Energy Performance Certificates (EPCs) form an important part of the government's controversial Home Information Packs (HIPs).
They are part of the drive to comply with an EU directive on the sustainability and energy performance of various building types, and are now compulsory whenever a building is to be sold or rented.
Energy Performance Certificates are designed to give an overview of the energy efficiency of an individual building. This is presented on a sliding scale, along with a report giving information on ways in which the building's energy performance could be improved.
Private residential landlords now have a legal obligation to provide tenants with a copy of the Energy Performance Certificate when renting out a property. The document must be provided before contracts are signed, or at the tenant's request.
Energy Performance Certificates present an easily interpretable selection of information regarding your property's energy efficiency. The sliding scale includes ratings from A to G, with A representing the most energy efficient and G the least. The average UK property is currently rated between D and E.
Every EPC is awarded based on exactly the same criteria, meaning that tenants and landlords can easily compare Certificates for different properties. The intention is that the EPC offers tenants a simple way of estimating the running costs of the property. In reality, however, this is not realistic. EPCs last for up to ten years, and estimated running costs are based on average energy prices at the time of the initial inspection. As such, the costs presented on the Certificate could be up to a decade out of date.
Regardless of their limitations, however, private landlords are obliged to get an Energy Performance Certificate. EPCs are provided after an energy inspection, which can only be carried out by an accredited energy assessor or certified home inspector. If you have just bought a property, the EPC should be included in the Home Information Pack. Otherwise, you will need to arrange for an inspection yourself. Details of your nearest assessor or inspector can be found on the Landmark Information Group website.
Having found your local assessor or inspector, you can make arrangements for your inspection. This will generally take around an hour, and will require the inspector to be able to get to all of the rooms, including the loft where applicable. They will also need access to the boiler.
The inspector will require various pieces of information about the property in order to complete their inspection. This will include: the date of construction; dates of any extension to the property; the type of wall insulation, if any; the type of heating installed; the date of installation of any boilers; and whether or not the property is double glazed.
Having completed their inspection, the assessor will then compare the information gathered to the standards set out in a procedure called RDSAPv3. This is an updated version of the procedures that have been used for energy assessments since the 1980s. They will then provide you with your EPC, showing your property's position on the sliding scale along with recommendations on how to improve its rating.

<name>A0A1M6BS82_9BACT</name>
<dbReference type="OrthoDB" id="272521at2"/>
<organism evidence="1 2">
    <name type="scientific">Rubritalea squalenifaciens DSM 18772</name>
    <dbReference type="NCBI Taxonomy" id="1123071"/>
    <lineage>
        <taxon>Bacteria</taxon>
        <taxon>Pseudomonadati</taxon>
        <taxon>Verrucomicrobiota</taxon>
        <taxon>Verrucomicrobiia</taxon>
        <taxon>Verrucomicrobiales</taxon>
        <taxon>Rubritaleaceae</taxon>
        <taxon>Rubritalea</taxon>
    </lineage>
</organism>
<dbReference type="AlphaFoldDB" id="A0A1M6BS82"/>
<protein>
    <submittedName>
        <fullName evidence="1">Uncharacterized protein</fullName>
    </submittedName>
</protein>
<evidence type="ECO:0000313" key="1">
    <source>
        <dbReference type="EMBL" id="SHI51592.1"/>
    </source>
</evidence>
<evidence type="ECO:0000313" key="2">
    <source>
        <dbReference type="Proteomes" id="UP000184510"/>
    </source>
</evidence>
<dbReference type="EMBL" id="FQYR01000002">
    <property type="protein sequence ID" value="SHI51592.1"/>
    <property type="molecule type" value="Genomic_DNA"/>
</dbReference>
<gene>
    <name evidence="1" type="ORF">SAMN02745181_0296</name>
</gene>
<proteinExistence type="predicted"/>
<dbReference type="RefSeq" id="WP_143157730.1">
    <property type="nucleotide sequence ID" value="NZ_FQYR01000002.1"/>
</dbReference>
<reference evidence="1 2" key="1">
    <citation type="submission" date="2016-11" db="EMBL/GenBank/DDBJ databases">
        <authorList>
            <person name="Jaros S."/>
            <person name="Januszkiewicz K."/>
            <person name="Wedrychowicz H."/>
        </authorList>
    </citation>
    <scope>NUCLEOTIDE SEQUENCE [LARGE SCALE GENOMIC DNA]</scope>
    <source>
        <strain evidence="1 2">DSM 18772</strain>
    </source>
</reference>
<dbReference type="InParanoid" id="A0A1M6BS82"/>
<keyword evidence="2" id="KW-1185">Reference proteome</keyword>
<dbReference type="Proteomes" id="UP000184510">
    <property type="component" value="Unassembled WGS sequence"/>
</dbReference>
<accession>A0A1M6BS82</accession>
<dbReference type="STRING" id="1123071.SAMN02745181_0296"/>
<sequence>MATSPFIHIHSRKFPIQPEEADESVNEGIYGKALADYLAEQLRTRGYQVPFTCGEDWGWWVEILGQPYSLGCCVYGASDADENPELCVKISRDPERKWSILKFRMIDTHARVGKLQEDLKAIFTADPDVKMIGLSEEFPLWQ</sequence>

You are not obliged to act on the recommendations given with the report, however, many landlords choose to. The dual pressures of reduced spending power and increased environmental concern are leading a growing number of tenants to look for properties with low running costs. As such, carrying out some of the recommendations given by the inspector may help to make your property more attractive to potential tenants.
The recommendations are split into two categories: high cost and low cost. Low cost recommendations might include steps like insulating or re-insulating your boiler, or installing draft exclusion strips. High cost recommendations, on the other hand, might include more major refurbishments or additions like a new heating system.
However, it is important to note that some financial assistance is available to landlords who wish to institute some of the recommendations made on their Energy Performance Certificate. The Landlords Energy Saving Allowance (LESA) allows taxpaying private landlords to offset up to £1,500 per property on spending for cavity, floor, loft, hot water system or solid wall insulation, or draft proofing. Alternatively, if your tenants claim benefits they may be entitled to a Warm Front payment of up to £2,700 to assist with their energy bills. Warm Front applications must be made by the tenant, rather than the landlord.
Energy Performance Certificates are frequently overlooked by landlords and tenants alike. However, it is likely that their importance will increase in the near future, as tenants become more aware of the existence. The legal responsibility on the part of the landlord to provide an EPC should not be ignored. Furthermore, an institution of some or all of the recommendations made by the assessor may well save both you and your tenants money in the medium to long term. As such, landlords should be giving Energy Performance Certificates the attention they require.
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